Ramsey Orta’s cellphone video, documenting the July 17, 2014, chokehold death of Staten Island resident Eric Garner at the hands of NYPD officer Daniel Pantaleo is part of an unprecedented flow of new DIY media, crafted on the cheap and traveling viral circuits at a dizzying, accelerated pace.[1] One among thousands of such amateur recordings, Orta’s video reveals new modes of cultural or media labor, sometimes compensated but often unremunerated, which enlist specifically raced, classed, and gendered media workers conscripted to scoping out and putting on display raw, “real,” and proximal encounters between muscular police violence as it targets the black body in the name of justice. Who are the videographers who record this footage? What is at stake in the media texts they produce? What are the conditions of their production, distribution, and consumption? How, we might ask, should the scholarly enterprise of media and film criticism parse the aesthetic, political, and material significance of these productions?

Fig. 1: Ramsey Orta’ss cellphone video of Eric Garner’ss chokehold death.
Fig. 1: Ramsey Orta’ss cellphone video of Eric Garner’ss chokehold death.

Viewed through the analytical lens of media or film genealogy, Orta’s video inhabits the racial gaze of the media apparatus, its relations of production turning on the “to-be-looked-at” black subject.[2] Ensconced within the mediascapes of what Stuart Hall has described as a “spectacle of otherness,”[3] Orta’s video links to scopophilic grammars that condense the history of the minstrel and that of the freak. Crisscrossed with anxiety and attraction, contempt and desire, abjection and curiosity,[4] it reaches back to lynching postcards, civil rights-era photographs that freeze-frame violent encounters with baton-wielding officers and snarling dogs, and racial representations circulating in “reality TV” programs that lionize white police against “dangerous” black criminals. Far from being neutral to the question of race, as Judith Butler clarifies, these visual grammars are themselves “a racial formation, an episteme, hegemonic and forceful” so that seeing is rarely an act of direct perception but rather “the racial production of the visible, the workings of racial constraints on what it means to ‘see.’”[5]

Equally, Orta’s video reproduces what Valerie Smith has historicized as the “documentary impulse,” long characteristic of black cinema.[6] It trades in modes of counter-surveillance, pioneered by media collectives like Witness, Cop Watch, and Brave New Films; guerilla videographers associated with community video projects like Doc Your Bloc and the Los Angeles Community Action Network; and filmmakers like Jacob Crawford (These Streets Are Watching, 2008) and Ryan Coogler (Fruitvale Station, 2013). Iconic in this mode, of course, is the 12-minute citizen-journalist video, shot by George Holliday from the balcony of his apartment, of the late-night beating in March 1991 of black construction worker Rodney King by LAPD officers, which would, a year later, confer its incendiary optic surplus to sparking massive street rebellions in Los Angeles after all four officers involved were acquitted by an all-white jury. Powerful in their capacities to enrage and inflame as well to shame, satirize, and make mischief, notably on online enclaves like Black Twitter, media productions like Orta’s rearticulate enduringly raced modes of bearing witness, of seeing and not forgetting, of looking back and otherwise.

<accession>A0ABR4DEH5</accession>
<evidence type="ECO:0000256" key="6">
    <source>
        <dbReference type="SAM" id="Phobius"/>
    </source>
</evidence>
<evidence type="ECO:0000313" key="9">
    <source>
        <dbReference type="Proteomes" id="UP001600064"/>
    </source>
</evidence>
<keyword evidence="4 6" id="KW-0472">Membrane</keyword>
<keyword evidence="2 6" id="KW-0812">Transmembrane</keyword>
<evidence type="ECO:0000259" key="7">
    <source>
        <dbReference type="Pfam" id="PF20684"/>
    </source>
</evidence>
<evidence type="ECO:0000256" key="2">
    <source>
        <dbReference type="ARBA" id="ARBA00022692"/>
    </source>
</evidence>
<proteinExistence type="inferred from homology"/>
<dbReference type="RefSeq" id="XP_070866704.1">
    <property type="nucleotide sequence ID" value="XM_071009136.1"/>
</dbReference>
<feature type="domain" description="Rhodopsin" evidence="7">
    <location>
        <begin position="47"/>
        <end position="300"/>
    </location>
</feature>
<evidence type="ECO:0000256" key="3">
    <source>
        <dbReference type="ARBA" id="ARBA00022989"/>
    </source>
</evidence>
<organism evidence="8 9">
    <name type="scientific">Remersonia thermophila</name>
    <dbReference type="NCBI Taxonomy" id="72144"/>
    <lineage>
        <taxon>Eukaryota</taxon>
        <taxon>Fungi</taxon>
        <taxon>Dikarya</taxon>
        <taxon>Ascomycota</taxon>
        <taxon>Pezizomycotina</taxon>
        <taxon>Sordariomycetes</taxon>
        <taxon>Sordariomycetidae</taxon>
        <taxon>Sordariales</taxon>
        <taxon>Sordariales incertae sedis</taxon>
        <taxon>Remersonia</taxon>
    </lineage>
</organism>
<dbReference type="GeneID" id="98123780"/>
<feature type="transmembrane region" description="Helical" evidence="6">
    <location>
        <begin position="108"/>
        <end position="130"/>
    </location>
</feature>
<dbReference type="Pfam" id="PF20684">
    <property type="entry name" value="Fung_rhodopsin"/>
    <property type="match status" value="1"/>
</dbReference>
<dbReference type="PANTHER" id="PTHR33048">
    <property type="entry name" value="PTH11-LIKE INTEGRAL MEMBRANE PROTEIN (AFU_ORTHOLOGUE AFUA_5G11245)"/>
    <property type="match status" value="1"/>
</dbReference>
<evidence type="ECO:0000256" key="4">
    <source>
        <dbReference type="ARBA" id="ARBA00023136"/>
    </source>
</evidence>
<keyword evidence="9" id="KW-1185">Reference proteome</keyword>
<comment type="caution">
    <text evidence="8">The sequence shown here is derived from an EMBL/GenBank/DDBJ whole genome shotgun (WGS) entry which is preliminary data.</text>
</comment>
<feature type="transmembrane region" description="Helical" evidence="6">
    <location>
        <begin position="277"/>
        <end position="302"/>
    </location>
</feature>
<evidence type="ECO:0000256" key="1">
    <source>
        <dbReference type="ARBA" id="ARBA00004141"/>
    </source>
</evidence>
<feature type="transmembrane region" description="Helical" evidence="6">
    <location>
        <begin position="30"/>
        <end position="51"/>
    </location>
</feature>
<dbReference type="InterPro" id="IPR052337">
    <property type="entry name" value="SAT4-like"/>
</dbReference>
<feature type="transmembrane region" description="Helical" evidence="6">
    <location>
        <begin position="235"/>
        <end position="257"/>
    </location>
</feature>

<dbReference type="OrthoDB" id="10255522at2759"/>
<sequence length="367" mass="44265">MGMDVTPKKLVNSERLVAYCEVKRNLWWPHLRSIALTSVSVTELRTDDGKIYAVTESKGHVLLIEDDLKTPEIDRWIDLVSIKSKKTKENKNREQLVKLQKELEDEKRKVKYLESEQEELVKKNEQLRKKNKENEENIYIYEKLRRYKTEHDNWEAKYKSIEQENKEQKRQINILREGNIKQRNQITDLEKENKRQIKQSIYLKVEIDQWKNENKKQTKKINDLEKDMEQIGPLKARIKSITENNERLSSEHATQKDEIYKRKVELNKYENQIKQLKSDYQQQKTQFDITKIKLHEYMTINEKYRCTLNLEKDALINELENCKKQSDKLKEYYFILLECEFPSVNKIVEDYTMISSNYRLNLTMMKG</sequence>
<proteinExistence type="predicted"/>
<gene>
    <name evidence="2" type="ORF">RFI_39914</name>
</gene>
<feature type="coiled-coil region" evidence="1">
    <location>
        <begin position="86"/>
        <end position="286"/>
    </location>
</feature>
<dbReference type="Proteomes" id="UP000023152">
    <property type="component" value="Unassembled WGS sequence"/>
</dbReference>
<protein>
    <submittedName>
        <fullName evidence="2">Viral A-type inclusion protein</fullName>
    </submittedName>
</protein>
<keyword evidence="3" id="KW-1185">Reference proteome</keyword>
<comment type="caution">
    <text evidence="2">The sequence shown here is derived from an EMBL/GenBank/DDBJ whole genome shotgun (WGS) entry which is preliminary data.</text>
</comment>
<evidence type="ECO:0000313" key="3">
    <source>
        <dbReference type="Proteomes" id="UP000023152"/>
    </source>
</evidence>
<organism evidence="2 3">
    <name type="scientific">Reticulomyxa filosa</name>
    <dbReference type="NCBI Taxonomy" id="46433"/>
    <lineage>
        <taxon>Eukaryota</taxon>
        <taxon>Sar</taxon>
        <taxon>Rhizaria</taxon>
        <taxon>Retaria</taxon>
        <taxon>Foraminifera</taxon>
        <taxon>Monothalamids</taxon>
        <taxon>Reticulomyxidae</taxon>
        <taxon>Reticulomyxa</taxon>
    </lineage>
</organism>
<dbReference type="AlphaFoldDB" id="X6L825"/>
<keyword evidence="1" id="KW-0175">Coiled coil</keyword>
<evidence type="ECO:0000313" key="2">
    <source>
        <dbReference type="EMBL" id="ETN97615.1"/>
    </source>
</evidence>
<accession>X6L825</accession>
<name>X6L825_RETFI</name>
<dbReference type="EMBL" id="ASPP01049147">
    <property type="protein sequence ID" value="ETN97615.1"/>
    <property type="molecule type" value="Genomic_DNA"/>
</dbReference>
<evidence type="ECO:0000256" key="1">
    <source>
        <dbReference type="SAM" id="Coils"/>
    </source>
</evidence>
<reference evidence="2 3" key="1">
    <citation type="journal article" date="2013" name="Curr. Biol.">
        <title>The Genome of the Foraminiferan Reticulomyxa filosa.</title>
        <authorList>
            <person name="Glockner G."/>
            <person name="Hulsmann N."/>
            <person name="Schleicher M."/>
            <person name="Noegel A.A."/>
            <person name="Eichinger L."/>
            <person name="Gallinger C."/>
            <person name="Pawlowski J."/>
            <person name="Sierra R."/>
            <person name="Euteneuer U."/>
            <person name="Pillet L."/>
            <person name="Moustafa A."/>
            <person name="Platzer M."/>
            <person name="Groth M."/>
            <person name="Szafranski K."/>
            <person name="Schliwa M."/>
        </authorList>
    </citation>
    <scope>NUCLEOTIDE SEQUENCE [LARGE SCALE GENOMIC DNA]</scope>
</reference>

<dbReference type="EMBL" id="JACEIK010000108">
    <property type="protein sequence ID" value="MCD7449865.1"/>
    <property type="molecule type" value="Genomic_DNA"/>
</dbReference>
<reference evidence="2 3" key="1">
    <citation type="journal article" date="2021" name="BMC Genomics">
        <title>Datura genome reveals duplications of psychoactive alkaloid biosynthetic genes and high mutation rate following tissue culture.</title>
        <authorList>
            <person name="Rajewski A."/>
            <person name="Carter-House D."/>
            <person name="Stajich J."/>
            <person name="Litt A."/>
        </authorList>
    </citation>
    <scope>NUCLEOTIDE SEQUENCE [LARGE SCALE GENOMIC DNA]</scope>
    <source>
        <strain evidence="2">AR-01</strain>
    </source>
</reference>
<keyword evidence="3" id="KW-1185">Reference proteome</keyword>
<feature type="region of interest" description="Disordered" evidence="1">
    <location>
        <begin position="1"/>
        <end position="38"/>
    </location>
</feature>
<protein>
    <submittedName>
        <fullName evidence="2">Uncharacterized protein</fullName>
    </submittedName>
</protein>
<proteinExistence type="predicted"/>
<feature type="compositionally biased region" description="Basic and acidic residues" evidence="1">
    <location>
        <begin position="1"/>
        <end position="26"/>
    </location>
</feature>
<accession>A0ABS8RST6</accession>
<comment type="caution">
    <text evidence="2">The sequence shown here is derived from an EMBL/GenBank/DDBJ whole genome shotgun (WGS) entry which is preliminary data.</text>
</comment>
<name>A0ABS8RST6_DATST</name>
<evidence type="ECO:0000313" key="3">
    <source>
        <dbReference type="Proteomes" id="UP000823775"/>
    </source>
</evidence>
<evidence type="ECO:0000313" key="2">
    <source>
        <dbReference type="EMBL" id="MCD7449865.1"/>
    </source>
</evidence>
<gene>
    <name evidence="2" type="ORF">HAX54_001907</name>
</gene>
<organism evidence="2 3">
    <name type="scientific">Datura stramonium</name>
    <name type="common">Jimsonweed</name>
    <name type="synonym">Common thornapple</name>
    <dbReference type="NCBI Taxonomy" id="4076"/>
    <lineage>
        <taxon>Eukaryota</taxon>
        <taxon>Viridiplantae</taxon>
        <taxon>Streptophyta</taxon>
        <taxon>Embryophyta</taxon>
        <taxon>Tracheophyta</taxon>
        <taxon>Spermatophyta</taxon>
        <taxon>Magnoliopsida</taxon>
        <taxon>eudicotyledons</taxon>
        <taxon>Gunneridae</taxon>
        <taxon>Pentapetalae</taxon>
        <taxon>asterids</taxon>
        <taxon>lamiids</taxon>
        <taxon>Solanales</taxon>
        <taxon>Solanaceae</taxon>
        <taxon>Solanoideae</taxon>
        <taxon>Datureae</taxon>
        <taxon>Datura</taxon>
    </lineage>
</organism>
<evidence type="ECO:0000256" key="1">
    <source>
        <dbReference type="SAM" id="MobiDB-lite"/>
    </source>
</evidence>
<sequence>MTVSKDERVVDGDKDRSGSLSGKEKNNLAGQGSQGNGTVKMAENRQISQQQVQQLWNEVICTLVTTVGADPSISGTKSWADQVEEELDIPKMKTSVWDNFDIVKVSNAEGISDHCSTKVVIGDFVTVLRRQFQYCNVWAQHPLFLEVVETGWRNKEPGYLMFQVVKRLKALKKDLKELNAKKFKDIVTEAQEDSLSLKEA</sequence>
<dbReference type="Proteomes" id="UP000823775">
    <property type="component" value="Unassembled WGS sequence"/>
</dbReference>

Fig. 2: George Holliday’s video of the Rodney King beating.
Fig. 2: George Holliday’s video of the Rodney King beating.
Fig. 3: Cellphone video of South Carolina cop slamming high school student (2015).
Fig. 3: Cellphone video of South Carolina cop slamming high school student (2015).
Fig. 4: Brandon Brooks’ cellphone video of 2015 “Texas pool party incident.”
Fig. 4: Brandon Brooks’ cellphone video of 2015 “Texas pool party incident.”

Media productions like Orta’s, moreover, enlist armies of cultural workers, rank-and-file cadres as well as creative auteurs, variously constrained by, but also capitalizing on, work that is attributable to—and signified by—specifically raced, gendered, and classed bodies, minds, and intellects. Viewed through the analytical lens of the political economy of today’s culture industries, Orta’s video keenly illuminates the exigencies of contemporary media labor that trades in “authenticity reserves,”[7] geared to delivering fresh and immediate experiences of the world within what Saidiya Hartman terms familiar circuits of “voyeurism and prurience.”[8] The market calculus of demand for Orta’s “shocking footage,” including, for example, its traffic on social media sites as well as its sale to the New York Daily News, reveals new fungible modes of cultural work devised precisely by members of entire populations left behind by the labor regimes of post-Fordism.[9] Embodying the “surplus of late capital and its shrinking labor needs,”[10] media-makers like Orta populate a massive cadre of utterly disposable workers left to fend for themselves within new divisions of labor under neoliberalism.